I have found that Bidding For Travel is usually up to date and has recent won bids in a forum type of set up. Hotel Deals Revealed is probably the cleanest looking but it also appears to be outdated for certain zones.

Miami Beach example:

In the Miami Beach example, I want to make sure that every 3 star and above property is acceptable in the 3 zones we specified. Checking out the boards at Bidding For Travel, I get a listing of the hotels. I go through the hotels and realize that all of the 4 star hotels are acceptable. Let’s say that all of the 3 star hotels are acceptable for all 3 zones, except the Penguin Hotel (I had nightmares after watching Batman Returns) in South Beach – Ocean Drive (zone 15).

Miami Beach Hotel Lists

This means our acceptable bidding zones would be:

  • South Beach – Central (zone 13)
    • 3 Star or better
  • South Beach – Collins Ave and Oceanfront (zone 14)
    • 3 Star or better
  • South Beach – Ocean Drive (zone 15)
    • 3.5 star or better

Free Re-Bid Zones

When bidding on Priceline, it is clear that if we have access to more bids, we have more chances to bid lower than our maximum bid. In theory, if we had access to 1000 free re-bids (and enough time), we could start bids at a ridiculously low rate and increase by $1 and bid again until the bid was accepted. This would guarantee that we never paid more than we needed to. Given that it takes about 5 minutes to put in each bid, this would be a little impractical, but if we can increase the number of bids on only our pool of acceptable hotels, we can get a lower rate than otherwise.

In the net analogy, Priceline is giving us an extra bid in exchange for us throwing a wider net. In this part, we are making sure that where we widen the net in such a way to not actually catch any more fish that we may not want.

What is a free re-bid?

A free re-bid is when you allow yourself to get an extra bid without actually increasing the number of hotels that are being bid on.

In each neighbourhood or zone, Priceline informs you of the highest star level hotel in that zone. In our example, Southwest Miami (zone 16) has no hotels that are higher than 2.5 stars.

Southwest Miami Star LevelThat means that if I bid on a hotel that is 3 Star or better, there is no way the hotel I get can be in the Southwest Miami zone. A bid for a 3 Star in either Zone 15 (South Beach) or Zone 16 (Southwest Miami) is the same as a bid for a 3 Star in Zone 15 only.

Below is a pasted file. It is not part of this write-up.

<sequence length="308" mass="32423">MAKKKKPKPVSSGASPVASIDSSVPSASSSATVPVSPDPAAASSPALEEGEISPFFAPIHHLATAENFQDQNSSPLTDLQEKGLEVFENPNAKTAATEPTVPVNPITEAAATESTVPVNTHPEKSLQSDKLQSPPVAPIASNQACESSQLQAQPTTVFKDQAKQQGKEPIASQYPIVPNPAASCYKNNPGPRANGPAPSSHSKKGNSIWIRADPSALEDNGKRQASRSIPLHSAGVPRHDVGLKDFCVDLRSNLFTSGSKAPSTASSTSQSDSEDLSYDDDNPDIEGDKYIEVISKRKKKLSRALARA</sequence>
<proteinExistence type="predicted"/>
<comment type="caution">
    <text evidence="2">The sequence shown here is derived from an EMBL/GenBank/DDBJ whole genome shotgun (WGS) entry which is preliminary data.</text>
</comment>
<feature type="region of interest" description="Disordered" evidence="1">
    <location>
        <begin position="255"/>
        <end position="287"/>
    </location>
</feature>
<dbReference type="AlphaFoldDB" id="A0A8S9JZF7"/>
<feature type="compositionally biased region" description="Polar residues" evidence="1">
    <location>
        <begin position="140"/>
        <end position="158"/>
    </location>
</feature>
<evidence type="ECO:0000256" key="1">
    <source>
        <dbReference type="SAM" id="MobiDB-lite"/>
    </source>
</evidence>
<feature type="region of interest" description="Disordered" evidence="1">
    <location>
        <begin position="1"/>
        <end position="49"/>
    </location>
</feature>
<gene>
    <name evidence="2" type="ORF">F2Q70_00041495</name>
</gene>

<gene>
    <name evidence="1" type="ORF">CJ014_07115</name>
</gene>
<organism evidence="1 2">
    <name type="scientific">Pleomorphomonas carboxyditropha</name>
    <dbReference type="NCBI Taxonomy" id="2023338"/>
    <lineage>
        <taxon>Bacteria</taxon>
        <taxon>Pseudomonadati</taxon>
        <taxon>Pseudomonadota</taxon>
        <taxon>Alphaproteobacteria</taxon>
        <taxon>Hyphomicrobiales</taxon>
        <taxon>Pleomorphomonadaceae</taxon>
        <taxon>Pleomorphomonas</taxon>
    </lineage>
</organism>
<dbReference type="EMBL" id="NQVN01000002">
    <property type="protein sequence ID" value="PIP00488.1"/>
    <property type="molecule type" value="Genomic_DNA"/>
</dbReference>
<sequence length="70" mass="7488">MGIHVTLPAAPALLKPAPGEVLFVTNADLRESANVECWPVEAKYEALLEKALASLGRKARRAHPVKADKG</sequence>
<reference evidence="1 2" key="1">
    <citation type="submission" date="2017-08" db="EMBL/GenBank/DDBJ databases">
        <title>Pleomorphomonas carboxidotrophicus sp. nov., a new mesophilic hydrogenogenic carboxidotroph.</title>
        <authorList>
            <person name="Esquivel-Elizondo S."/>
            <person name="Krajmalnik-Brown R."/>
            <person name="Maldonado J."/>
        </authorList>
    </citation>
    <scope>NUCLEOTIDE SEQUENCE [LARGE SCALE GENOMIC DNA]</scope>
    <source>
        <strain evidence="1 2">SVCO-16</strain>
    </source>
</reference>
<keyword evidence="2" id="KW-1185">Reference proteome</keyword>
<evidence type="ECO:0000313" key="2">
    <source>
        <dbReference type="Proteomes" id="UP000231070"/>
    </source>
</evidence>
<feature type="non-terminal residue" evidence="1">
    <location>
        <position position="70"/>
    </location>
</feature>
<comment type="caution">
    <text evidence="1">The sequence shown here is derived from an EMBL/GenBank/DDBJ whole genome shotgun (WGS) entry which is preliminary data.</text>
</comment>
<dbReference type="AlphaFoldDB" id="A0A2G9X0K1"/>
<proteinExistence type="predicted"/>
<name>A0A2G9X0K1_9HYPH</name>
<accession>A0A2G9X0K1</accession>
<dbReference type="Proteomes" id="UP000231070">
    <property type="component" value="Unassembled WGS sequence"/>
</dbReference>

2 Star Hotel 3 Star Hotel Bid for 2 Star in Either Zone Bid for 3 Star in Either Zone
Zone 15 Yes Yes 2 Star hotel or better in zone 15 OR zone 16 3 Star hotel or better in zone 15
Zone 16 Yes No

How to find free re-bid zones

As noted above, when you click on each zone individually, the list of eligible star level hotels are listed (see the screenshot for Southwest Miami above. When looking at a bid, you can go through all the zones in the metro region (in this case Greater Miami) and list out which zones have hotels in each of the star levels.

Here is the listing for Miami Beach. The areas highlighted in green represent the free re-bid zones.

Miami Free Re-Bid Zones

Zones highlighted in green are free re-bid zones
Zones highlighted in red indicate that hotels exist at that specific star level

For example, if you are bidding on a 3 Star hotel in Miami zone 15 (O), the only free re-bid zone would be zone 16 (P). That is the only zone where there is no hotel of 3 Star or better. A request for a 3 Star in zone (O or P) is the same as a request for a 3 Star in zone (O).

Calculating How Many Free Re-Bids

To calculate the number of free re-bids, you will need to see how many zones have free re-bids for your request. I will go into detail on how to do this for Miami Beach on a 4 Star bid. For simplicity, I’ll assume that I have to be in Zone 15 – South Beach – Ocean Drive (O).

From the above table, I can see that the following 6 zones do not have 4 Star or better hotels and thus are free re-bid zones:

  • Zone 1 – Aventura (A)
  • Zone 2 – Bay Harbor Islands – North Bay Village (B)
  • Zone 4 – Dadeland (D)
  • Zone 9 – Miami Lakes – Hialeah (I)
  • Zone 10 – Miami West (J)
  • Zone 11 – North Miami (K)
  • Zone 16 – Southwest Miami (P)

For this exercise, I want to use zone 16 (O) as my base, so I need any bid to include (O). To increase the number of free re-bids, I could add each of the free re-bid zones individually to (O). The bid orders could look like:

(where OA means a bid for a hotel in zone O or A)

  • O